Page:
Caroline Rose has always been thought of as a guitar-picking folk singer, often compared to Brandi Carlile, Emmylou Harris, and Lucinda Williams. Rose’s earlier albums, America Religious (2013) and I Will Not Be Afraid (2014), mostly feature acoustic songs that she wrote in 2012, when she spent much of the year traveling around the United States in her van. Lyrics about a farmer’s discontent, images of sunbeam-lit patches, and mentions of “Highway 61” and “sweet perfume” planted Rose’s music firmly within the Americana footprint.
Americana took on its name as a contemporary genre in the 1990s as an attempt to update the country, bluegrass, folk, and roots-rock music from which it draws. Williams’s Car Wheels on a Gravel Road (1998) remains the seminal Americana album; its influence can be heard throughout the genre, and many artists—including Jason Isbell, whose Something More Than Free won the Grammy for Best Americana Album in 2016—have expressed their admiration for Williams over the years.
But like any genre, Americana can act like quicksand, coming to feel restrictive to the artists who dance around its edges. The country that Americana conjures is made up of rugged frontiersmen and humble women, rural landscapes and flaming-orange sunsets. The songs tell stories of simpler times, and as a result the genre tends to recruit and retain musicians for whom the simpler times were also the good ol’ days. That leaves out quite a lot of people, and Rose, still in her mid-20s, felt she’d outgrown it.
The lack of diversity is “a huge reason why I wanted to leave the genre,” Rose told me. “As a queer artist, I didn’t feel fully OK discussing my sexuality.” Still, she held on to the desire to write and perform meaningful songs laced with imagery and scenes from across the country. She admires Americana for its devotion to storytelling but longed for different sounds and toys to tinker with: distorted guitars, drum machines, synths. So if Rose was done with Americana, what sort of new music would she make?
The result of this period of soul-searching is Loner, Rose’s third full-length album, released on February 23. On it, she and her co-producer, Paul Butler, play almost all the of instruments, and in a complete departure from her previous albums, programmed drums and bass synths are the stars of this record. Loner is a searing amalgam of the traditional and the modern.
Dizzying synths yield to familiar surf-guitar riffs on the track “Bikini,” creating a sound that one would expect from the Beach Boys if Pete Townshend replaced Brian Wilson at the helm. Other tracks, like “Jeanie Becomes a Mom” and “More of the Same,” reveal Rose’s fondness for a catchy tune. Her approach to melody is straightforward yet sophisticated, full of rhythm, and recalls the genius of Brill Building songwriters like Carole King.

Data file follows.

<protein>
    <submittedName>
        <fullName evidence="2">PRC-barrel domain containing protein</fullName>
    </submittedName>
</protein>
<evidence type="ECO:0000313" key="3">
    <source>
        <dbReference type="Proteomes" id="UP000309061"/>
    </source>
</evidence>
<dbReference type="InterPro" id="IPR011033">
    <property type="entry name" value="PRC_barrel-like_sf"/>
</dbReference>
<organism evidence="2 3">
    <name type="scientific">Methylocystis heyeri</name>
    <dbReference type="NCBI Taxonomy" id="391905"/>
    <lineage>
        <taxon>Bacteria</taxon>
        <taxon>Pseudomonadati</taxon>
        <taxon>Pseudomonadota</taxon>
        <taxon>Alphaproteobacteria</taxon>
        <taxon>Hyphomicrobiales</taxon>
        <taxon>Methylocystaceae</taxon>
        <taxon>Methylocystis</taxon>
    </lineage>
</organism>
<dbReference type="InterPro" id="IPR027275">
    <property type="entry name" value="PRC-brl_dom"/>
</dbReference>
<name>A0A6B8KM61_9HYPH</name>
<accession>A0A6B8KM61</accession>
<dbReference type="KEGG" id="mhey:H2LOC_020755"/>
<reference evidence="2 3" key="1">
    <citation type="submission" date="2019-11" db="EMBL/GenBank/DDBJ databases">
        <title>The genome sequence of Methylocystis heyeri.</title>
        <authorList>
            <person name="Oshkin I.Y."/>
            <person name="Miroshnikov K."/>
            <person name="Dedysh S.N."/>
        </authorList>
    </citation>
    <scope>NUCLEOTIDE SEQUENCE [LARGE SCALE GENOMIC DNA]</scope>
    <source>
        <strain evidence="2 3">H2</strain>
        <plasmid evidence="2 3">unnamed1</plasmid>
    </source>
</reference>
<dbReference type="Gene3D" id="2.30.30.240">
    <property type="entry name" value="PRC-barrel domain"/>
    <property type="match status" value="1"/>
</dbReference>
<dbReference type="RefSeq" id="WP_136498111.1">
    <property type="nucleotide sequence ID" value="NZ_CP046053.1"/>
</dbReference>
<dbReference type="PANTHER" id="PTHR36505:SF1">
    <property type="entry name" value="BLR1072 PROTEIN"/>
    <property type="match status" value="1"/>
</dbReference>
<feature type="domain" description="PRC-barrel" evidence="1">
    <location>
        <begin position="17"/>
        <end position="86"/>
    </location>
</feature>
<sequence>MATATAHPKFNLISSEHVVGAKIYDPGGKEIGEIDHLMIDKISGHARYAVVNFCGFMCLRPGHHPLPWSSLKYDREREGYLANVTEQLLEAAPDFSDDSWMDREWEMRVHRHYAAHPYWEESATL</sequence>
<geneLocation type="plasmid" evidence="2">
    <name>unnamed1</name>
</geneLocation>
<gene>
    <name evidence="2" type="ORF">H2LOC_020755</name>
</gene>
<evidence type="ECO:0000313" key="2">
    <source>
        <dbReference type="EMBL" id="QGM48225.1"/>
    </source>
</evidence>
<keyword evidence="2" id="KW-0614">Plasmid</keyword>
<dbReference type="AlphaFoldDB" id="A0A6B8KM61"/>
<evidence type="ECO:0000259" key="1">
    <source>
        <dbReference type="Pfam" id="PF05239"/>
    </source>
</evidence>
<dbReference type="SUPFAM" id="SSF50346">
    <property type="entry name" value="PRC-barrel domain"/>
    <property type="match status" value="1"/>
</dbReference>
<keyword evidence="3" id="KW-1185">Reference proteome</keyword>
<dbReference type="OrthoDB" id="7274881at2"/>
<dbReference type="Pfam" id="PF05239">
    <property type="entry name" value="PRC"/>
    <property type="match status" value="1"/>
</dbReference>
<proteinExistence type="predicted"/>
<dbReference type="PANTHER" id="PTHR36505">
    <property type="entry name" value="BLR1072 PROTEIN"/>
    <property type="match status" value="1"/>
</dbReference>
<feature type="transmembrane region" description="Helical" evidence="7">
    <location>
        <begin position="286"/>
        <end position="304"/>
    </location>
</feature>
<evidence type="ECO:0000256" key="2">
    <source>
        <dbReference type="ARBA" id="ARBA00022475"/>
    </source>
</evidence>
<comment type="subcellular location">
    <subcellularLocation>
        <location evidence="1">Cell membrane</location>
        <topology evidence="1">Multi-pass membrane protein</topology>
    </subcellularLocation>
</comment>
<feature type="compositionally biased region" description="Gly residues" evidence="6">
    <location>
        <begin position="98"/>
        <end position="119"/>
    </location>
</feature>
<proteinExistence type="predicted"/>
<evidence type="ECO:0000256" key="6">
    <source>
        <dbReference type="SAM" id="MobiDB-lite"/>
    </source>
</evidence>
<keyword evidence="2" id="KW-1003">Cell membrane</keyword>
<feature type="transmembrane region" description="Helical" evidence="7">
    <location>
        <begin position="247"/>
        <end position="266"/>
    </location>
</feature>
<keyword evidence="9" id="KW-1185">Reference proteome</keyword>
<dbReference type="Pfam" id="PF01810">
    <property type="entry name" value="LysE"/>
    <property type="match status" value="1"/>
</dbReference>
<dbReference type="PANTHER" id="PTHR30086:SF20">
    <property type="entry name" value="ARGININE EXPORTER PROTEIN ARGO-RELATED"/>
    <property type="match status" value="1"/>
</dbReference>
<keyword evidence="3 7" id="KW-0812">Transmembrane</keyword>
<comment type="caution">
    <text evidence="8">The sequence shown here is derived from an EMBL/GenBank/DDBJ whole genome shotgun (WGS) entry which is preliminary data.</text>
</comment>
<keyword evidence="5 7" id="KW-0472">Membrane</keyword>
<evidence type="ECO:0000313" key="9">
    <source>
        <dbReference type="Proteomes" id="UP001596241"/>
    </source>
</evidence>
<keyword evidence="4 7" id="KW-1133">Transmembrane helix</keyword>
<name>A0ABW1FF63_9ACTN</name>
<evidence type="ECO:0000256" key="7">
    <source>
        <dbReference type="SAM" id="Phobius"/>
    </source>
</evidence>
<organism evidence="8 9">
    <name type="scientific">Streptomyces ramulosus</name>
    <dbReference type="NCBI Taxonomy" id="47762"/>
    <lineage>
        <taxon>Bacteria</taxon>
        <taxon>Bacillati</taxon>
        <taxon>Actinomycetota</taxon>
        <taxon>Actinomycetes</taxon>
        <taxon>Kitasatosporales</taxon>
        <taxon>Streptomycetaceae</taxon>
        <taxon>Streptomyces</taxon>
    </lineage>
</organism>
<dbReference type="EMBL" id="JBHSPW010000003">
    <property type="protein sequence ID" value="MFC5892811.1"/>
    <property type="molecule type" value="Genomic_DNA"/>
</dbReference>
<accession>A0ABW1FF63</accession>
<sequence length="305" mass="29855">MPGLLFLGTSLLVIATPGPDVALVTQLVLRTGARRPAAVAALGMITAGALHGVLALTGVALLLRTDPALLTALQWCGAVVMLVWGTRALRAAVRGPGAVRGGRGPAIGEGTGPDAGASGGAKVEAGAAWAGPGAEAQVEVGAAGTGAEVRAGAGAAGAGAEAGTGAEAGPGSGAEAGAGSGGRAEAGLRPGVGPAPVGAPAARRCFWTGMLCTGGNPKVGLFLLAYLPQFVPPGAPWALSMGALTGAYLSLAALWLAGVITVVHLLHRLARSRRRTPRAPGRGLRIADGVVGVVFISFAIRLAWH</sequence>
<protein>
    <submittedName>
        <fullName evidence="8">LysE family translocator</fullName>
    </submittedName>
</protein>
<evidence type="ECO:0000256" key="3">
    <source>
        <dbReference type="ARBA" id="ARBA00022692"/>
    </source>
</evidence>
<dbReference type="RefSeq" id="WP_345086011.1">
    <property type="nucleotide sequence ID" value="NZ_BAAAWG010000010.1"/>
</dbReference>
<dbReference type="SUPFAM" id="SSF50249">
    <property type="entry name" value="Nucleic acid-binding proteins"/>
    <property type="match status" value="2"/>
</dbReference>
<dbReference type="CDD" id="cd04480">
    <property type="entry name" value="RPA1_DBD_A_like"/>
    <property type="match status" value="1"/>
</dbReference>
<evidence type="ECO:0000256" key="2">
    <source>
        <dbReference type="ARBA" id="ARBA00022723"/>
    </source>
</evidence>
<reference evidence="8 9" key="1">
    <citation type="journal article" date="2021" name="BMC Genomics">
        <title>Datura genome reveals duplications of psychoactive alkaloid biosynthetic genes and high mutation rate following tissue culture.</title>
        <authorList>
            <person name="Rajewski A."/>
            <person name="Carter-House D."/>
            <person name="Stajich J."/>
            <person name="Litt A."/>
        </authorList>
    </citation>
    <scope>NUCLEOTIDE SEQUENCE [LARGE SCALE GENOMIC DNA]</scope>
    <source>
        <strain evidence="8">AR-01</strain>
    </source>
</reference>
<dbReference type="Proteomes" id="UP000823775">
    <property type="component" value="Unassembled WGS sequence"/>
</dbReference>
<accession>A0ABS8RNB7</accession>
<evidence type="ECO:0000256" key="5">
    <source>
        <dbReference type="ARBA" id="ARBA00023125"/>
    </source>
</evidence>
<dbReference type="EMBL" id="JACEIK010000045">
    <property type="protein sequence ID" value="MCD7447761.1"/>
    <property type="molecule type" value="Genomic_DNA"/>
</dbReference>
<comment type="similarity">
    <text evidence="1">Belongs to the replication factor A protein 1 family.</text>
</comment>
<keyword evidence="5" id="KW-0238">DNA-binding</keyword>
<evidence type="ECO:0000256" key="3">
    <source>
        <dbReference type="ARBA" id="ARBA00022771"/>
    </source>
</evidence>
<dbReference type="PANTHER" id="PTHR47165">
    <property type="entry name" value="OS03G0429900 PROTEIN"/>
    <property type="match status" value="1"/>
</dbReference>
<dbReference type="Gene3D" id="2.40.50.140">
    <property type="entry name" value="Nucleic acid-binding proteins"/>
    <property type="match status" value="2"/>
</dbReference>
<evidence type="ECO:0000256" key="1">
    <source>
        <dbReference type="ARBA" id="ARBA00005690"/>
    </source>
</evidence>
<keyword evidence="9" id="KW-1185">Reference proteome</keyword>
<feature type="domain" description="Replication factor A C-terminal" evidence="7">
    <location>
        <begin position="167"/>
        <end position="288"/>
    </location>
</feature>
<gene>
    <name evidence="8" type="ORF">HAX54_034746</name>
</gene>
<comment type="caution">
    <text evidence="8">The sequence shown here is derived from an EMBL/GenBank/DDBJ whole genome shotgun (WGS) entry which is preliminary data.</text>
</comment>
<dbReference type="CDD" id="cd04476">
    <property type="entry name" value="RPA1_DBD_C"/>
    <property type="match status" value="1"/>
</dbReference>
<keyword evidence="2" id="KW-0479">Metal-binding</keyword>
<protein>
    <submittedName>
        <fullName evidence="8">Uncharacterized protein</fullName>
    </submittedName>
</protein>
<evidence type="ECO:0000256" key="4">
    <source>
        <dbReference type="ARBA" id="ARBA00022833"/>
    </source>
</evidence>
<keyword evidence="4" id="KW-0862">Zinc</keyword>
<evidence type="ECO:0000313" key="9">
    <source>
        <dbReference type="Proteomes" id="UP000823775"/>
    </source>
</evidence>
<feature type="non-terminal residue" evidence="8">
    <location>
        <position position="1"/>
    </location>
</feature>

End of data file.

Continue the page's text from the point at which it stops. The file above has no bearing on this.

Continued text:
Meanwhile, the tone of Rose’s unfussy alto matches the simplicity of the music. “Getting to Me,” a plucky ode to life’s mundaneness, is the album’s token catnip. It’s difficult to listen to the song only once. That it’s about how unremarkable life is makes its catchiness surprisingly disturbing. This pop-inflected approach to life’s unsettling realities is Loner’s signature feature.
As a lyricist, Rose is a diligent note-taker of life’s little moments. Her knack for observation served her well in the Americana idiom, where the greatness of a song is measured by the story it tells. On Loner, quotidian details continue to be the shining element. Loner’s lyrics are simple, unadorned depictions of everyday life. They sound like responses to creative-writing prompts: In three verses, describe the scene around you.
In “Getting to Me,” for instance: “Waitress sets the tables / Two and four and six / Laying placemats / Knife, fork, spoon upon napkin.” There’s a lot that Rose leaves for the listener to infer. With her elongated vowels and the spunky synths, surf-rock guitars, and pedal effects, Loner is full of zingy sonic details that, coupled with Rose’s lyrics, create songs at odds with themselves. They puzzle the senses and invite you to consider what deeper meanings are there. Beyond the frenetic, fretboard-dashing guitar opening of “Money,” there’s a song about greed. Money, Rose suggests, is more motivating than sex, religion, the law, even love. It’s the only reason we do something instead of nothing. And she implicates herself: “I didn’t do it for a thing, man, other than the money!” But listening to this slaphappy song, it’s easy to forget about the lyrics and dance along to its propulsive rhythm.
With each return to Loner, the sad stories buried in the album’s catchy tracks push closer to the surface and demand the same level of attention that the melodies receive. The ability to create and exist within this tension points to Rose’s unique talent. Take “Smile! AKA Schizodrift Jam 1 AKA Bikini Intro,” for example: The desperate-sounding male voices that beg Rose to smile throughout this 49-second track? Those are the sounds of an inhospitable industry bent on dragooning female artists into wearing bikinis. “Smile!…Bikini Intro” soon gives way to “Bikini” itself: “We’re going to give you everything you’ve ever wanted / Hang a banner with your name upon it,” Rose sings in her impression of an insincere industry exec promising her success in exchange for a little skin. Still, the song, with its Link Wray–style rhythm guitar, sounds incessantly optimistic.
Loner is a tight, carefully crafted pop album that asks big questions and studiously avoids the easy answers. When confronting social and cultural injustice, Rose never sounds militant but still manages to get her point across. She may have discarded the Americana label, but Caroline Rose isn’t done with America.